16. KEY ELEMENTS…….Point of View • A story may be told from the first-person or the third-person point of view. • If the narrator takes part in the action of the story and refers to himself or herself as “I”, the story is told from the first-person point of view. • If the narrator is outside the story and does not refer to himself or herself at all, the story is told from the third-person point of view. • This story is told in the first-person point of view. • Themes: • Family life, civil rights and the power • of prejudice

  17. Allusion • An allusion is a reference to someone or something from literature, history, religion, mythology, or another field that is familiar to many people. Allusions enrich the reading experience by providing, in just a few words, an additional layer of meaning and emotional content. • For example, when Byron’s lips are frozen to the car mirror, Joey alludes to “Nar-sissy”. She’s referring to Narcissus, a youth in Greek mythology who loves no one until he sees his own reflection in a pool. He remains there, pining after his own image until he dies. • Chapter 3: The World’s Greatest Dinosaur War Ever….The Americans vs the Nazis

  18. The Watsons Go to Birmingham-1963 is rich in allusion. Here are two more examples: • Chapter 7: “Yul Watson” the “long-lost son from Siam” alludes to actor Yul Brynner, who shaved his head for the role in the 1956 film The King and I. • Chapter 11: Thequestion et tu, Brute? Is a Shakespearean allusion. The title character in Julius Caesar asks it when his friend Brutus betrays him by joining his assassins.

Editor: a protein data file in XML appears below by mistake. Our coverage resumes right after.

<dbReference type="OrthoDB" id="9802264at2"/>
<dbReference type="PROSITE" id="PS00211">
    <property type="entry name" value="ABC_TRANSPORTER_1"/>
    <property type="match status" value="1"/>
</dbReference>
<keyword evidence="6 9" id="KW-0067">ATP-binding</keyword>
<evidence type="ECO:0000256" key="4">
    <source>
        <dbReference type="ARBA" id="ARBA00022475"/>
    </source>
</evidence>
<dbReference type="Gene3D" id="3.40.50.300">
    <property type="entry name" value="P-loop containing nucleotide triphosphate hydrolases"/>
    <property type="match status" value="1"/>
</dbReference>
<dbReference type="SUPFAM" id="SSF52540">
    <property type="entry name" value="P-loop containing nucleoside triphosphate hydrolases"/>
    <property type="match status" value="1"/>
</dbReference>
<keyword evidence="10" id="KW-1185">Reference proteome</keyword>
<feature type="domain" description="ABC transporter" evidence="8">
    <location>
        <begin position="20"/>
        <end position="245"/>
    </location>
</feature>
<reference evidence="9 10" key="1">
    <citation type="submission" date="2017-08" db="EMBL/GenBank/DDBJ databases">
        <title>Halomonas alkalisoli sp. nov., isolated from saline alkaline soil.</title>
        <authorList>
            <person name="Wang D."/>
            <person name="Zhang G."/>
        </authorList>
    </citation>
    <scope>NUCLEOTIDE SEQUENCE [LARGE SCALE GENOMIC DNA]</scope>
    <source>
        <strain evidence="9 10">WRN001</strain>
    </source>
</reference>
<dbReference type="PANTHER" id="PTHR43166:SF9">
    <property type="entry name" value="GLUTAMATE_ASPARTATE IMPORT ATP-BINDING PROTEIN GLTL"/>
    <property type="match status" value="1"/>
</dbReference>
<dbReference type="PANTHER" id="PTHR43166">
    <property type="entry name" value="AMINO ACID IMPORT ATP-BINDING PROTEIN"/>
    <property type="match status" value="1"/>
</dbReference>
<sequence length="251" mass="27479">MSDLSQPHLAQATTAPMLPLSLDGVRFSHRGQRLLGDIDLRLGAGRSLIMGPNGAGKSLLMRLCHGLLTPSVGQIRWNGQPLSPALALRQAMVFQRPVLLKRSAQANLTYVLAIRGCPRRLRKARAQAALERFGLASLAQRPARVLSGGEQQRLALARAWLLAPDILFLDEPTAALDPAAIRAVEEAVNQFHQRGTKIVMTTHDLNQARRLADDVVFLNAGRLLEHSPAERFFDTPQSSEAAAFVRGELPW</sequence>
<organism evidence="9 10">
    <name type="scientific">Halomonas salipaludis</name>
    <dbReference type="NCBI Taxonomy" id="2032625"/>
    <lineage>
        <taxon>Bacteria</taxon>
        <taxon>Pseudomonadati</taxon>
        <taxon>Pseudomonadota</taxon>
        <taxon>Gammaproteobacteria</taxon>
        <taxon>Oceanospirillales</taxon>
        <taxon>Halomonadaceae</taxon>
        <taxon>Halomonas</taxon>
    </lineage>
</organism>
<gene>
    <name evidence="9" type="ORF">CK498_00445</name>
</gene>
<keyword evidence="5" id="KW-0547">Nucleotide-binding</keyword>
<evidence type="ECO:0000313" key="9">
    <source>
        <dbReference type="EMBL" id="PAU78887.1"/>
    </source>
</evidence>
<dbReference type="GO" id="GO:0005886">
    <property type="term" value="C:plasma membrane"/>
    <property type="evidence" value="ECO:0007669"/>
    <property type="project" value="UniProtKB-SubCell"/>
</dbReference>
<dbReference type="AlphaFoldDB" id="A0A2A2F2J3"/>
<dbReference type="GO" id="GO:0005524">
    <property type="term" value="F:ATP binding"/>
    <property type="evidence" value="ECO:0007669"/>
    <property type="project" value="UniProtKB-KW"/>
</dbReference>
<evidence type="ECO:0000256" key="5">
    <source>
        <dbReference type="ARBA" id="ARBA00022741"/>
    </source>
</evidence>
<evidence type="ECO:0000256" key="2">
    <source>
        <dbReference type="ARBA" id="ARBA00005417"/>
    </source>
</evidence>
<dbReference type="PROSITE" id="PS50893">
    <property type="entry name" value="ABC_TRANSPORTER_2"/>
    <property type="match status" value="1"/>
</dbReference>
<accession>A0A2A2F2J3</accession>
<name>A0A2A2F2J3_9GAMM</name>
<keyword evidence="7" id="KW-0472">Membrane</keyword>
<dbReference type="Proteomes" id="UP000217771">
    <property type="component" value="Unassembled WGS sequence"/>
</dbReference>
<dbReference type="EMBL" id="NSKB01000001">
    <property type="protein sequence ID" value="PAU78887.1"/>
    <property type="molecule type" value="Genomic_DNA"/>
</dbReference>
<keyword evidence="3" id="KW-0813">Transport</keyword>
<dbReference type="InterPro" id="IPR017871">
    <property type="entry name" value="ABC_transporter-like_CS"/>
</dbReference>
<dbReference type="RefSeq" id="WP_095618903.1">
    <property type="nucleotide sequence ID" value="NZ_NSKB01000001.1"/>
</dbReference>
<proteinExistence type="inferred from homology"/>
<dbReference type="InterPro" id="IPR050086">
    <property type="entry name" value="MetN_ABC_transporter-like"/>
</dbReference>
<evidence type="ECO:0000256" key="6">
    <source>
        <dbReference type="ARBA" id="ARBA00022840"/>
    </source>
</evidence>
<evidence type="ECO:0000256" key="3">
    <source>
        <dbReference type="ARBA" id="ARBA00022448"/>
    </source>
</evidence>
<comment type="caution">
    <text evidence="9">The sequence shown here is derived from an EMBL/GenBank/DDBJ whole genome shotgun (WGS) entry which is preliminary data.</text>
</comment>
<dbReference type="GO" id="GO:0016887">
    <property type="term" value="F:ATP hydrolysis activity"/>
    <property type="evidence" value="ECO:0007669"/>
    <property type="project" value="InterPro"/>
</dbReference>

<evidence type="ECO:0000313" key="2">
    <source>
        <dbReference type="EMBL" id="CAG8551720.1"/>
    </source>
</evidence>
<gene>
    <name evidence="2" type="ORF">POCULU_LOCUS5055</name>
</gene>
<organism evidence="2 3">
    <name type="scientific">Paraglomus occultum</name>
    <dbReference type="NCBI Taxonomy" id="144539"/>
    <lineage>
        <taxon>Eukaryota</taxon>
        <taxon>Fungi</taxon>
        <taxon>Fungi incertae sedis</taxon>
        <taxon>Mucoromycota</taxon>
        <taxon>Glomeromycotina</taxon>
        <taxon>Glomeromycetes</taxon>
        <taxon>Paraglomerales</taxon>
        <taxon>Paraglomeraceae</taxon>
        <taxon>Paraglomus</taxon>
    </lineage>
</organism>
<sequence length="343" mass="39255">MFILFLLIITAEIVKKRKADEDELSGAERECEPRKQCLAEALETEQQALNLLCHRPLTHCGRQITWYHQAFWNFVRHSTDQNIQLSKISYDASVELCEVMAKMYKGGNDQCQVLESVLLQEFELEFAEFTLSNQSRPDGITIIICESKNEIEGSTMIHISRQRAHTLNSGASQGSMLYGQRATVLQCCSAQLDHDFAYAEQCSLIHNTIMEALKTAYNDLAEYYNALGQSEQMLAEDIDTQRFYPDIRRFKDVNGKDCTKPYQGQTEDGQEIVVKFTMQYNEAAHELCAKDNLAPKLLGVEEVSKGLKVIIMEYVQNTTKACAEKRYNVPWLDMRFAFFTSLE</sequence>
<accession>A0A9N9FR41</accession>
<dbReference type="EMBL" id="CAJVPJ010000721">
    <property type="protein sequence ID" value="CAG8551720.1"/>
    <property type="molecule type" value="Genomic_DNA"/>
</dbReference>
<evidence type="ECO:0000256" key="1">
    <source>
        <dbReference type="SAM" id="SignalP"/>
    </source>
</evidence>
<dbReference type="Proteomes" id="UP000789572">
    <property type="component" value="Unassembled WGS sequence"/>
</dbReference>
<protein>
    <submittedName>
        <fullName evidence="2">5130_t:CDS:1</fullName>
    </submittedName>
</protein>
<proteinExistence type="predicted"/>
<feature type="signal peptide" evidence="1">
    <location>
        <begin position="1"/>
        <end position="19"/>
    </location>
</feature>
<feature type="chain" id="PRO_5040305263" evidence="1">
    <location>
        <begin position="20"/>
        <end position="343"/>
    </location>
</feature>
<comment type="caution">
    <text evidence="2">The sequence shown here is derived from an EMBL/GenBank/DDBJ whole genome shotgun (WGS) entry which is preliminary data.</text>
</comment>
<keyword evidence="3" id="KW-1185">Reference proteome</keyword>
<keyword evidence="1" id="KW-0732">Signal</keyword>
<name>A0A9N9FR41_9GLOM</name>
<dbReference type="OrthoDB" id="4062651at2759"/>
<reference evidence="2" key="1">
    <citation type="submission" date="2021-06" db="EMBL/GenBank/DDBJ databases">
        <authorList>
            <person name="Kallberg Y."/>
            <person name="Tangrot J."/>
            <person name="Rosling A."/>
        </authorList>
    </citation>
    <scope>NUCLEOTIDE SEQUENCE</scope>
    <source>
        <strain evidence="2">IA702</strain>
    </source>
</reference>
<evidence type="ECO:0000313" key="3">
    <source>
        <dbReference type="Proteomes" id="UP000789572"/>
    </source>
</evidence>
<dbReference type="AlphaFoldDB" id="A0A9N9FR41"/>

19. Figure of Speech…HYPERBOLE • Hyperbole: a figure of speech in which exaggeration is used for emphasis or effect rather than deception. • I’d give my right arm for a piece of pizza. • This book weighs a ton. • Christopher Paul Curtis uses hyperbole, often as a way of adding humor to the story.

  20. Literary Elements….MOOD/ATMOSPHERE • The mood or atmosphere is a feeling that a literary work conveys to readers. A mood is an emotion such as sadness,excitement, or anger. • The atmosphere in Chapters 1-11 is humorous and lighthearted. Soon after the family reaches Alabama, however, the atmosphere changes. • For example, in Chapter One: the mood is fun because of such details as exaggerated description of the cold and of other characters; Dad’s jokes; and Byron’s freezing his lips to the car mirror.

  21. Prior Knowledge…… • Helen Keller: she was born a healthy infant, but was struck by an illness that left her blind and deaf before she learned how to speak. • Smokey the Bear: named after a real bear who survived a forest fire in the 1950s. This started a campaign to help prevent forest fires. His motto is : “Only you can prevent forest fires.” • Bozo the Clown: a clown from the 1960 show “Bozo’s Circus” AKA: The Miracle Worker Bozo

More Related